The PI seeks to develop a career as a physician-scientist focused on the problem of restoring and maintaining immune tolerance in individuals with Type 1 diabetes (T1D) by extending his scientific training in the exceptional environment at Vanderbilt University Medical Center. The failure of immune tolerance is an important underpinning of all human autoimmune diseases. When tolerance fails, autoimmune processes damage vital organs in tens of millions of patients worldwide. The applicant will focus on this scientific challenge through fundamental investigation of the most common pediatric autoimmune disorder-T1D, which afflicts more than 2 million Americans. To prevent and reverse this disease, it is necessary to restore immune tolerance to islet antigens. Most present efforts focus on either limiting the activation of islet-destructive T lymphocytes or enhancing the capacity of certain islet-protective T cells for immune regulation. Significantly, B lymphocytes also play a key role in the disease process both through the production of autoantibodies, which predict disease risk, and by the action of B lymphocytes as requisite antigen presenting cells. Targeting these cells with the B cell depleting agent rituximab has been at least as effective as T cell targeted agents, such as anti-CD3, in slowing the progression of new-onset diabetes. Moreover, studies in a relevant murine model of human T1D suggest a role of regulatory B cells in this salutary effect. These regulatory functions of B cells have also been observed in other models of autoimmune disease, and the applicant has previously characterized their role in transplantation tolerance. Building on these seminal data, we hypothesize that B lymphocytes play a regulatory role in the establishment and maintenance of peripheral immune tolerance and that this capacity is disrupted in T1D. This proposal investigates testable hypotheses which will focus on defining the regulatory functions of B lymphocytes that contribute to islet tolerance by determining: the role of classical B cell subsets, antigen specificity and developmental signals in regulatory B cell function (Aim 1), and their cellular targets and the mechanisms through which their regulatory function is controlled (Aim 2). The environment at Vanderbilt University is poised to address this fundamental biologic question given the local expertise in B lymphocyte immunobiology, the exceptional training atmosphere created by the Vanderbilt Diabetes Center, and the dedication to physician-scientist development exemplified by the Departments of Pediatrics and Microbiology and Immunology. Investigation of these novel hypotheses under the guidance of an exceptional mentoring committee and supported by these outstanding resources will allow the PI to realize a significant opportunity for new discovery in this clinically relevant field of inquiry-the fundamental problem of lost tolerance in T1D.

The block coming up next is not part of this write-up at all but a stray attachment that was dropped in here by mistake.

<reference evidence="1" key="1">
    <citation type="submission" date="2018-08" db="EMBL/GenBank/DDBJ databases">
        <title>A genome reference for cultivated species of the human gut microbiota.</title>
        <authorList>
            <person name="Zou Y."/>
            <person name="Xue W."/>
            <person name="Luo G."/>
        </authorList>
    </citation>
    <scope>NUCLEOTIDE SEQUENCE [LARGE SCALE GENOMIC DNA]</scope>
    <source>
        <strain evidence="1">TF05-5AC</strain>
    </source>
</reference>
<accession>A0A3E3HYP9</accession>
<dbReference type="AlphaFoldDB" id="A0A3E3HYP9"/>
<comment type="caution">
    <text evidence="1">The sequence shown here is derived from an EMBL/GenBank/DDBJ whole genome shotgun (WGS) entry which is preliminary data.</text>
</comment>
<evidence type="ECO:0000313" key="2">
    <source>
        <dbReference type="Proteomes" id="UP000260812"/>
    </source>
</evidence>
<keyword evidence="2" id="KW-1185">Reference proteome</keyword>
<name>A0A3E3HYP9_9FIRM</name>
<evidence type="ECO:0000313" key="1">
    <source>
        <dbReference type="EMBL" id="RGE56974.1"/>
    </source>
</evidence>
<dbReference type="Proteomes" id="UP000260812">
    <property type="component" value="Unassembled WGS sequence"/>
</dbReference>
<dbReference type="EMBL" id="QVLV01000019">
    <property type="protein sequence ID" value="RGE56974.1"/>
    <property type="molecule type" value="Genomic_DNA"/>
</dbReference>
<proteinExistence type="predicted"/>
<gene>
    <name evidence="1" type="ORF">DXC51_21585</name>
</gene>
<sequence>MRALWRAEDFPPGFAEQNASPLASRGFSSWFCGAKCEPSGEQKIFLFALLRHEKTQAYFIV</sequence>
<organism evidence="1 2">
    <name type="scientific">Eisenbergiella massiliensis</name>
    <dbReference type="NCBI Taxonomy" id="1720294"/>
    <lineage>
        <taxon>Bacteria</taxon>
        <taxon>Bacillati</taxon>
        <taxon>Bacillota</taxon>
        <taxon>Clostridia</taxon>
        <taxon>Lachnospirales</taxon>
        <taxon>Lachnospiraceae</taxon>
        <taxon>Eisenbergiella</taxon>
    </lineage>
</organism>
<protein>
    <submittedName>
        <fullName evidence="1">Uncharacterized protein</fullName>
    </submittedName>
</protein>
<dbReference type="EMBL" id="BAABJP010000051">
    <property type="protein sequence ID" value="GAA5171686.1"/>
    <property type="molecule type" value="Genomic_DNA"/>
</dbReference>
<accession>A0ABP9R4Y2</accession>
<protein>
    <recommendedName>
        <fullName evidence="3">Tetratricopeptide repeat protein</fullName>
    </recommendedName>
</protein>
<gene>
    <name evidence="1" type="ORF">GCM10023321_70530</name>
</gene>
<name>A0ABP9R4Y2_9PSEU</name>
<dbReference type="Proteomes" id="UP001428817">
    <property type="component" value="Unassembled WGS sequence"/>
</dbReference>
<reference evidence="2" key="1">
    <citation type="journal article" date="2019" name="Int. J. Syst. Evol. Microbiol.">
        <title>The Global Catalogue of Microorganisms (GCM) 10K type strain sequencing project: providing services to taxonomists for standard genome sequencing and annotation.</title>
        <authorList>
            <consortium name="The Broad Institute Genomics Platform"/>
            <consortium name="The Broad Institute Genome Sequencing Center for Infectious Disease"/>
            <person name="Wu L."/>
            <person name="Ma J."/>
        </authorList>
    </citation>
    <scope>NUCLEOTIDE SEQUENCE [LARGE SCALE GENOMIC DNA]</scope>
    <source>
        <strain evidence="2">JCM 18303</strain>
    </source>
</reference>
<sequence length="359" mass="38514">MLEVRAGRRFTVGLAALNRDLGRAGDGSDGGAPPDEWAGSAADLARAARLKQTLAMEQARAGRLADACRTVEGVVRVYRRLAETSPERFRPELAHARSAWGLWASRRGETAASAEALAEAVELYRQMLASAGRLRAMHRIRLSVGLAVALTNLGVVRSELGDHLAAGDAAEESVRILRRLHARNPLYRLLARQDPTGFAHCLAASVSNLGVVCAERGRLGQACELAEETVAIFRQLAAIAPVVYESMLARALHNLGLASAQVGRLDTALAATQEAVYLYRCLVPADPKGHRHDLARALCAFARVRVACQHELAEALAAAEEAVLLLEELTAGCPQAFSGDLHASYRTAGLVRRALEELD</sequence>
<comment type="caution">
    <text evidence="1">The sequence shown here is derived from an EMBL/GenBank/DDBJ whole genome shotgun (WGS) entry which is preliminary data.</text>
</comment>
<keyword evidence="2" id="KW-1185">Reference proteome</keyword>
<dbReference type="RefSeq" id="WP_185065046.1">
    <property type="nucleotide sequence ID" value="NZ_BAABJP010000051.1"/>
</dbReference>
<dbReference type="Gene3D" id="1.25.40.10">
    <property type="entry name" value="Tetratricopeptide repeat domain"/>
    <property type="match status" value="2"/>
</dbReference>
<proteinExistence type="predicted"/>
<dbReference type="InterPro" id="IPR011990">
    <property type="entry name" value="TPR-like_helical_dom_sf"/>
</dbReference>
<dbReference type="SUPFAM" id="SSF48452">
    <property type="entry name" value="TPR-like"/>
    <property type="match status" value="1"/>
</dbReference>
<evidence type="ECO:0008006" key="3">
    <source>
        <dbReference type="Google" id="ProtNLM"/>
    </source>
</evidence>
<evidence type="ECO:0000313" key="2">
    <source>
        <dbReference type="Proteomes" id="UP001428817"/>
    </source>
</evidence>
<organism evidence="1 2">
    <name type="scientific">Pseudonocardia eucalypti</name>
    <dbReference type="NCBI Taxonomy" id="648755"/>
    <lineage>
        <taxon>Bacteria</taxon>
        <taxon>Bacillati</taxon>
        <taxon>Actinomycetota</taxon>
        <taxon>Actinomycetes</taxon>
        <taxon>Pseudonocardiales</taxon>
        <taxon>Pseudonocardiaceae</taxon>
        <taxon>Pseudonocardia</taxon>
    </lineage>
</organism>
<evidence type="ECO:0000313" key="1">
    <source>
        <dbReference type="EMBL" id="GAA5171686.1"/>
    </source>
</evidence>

Type 1 diabetes is an unavoidable, life-long illness with no known cure and an imperfect treatment from which more than 15,000 new children will begin to suffer in the next year. The disease results from incorrect function of the patient's immune system and thus therapies that target and correct disordered immunity must be sought. In this proposal, we will develop a roadmap for the innovative application of the regulatory power of B lymphocytes to overcome this disease.
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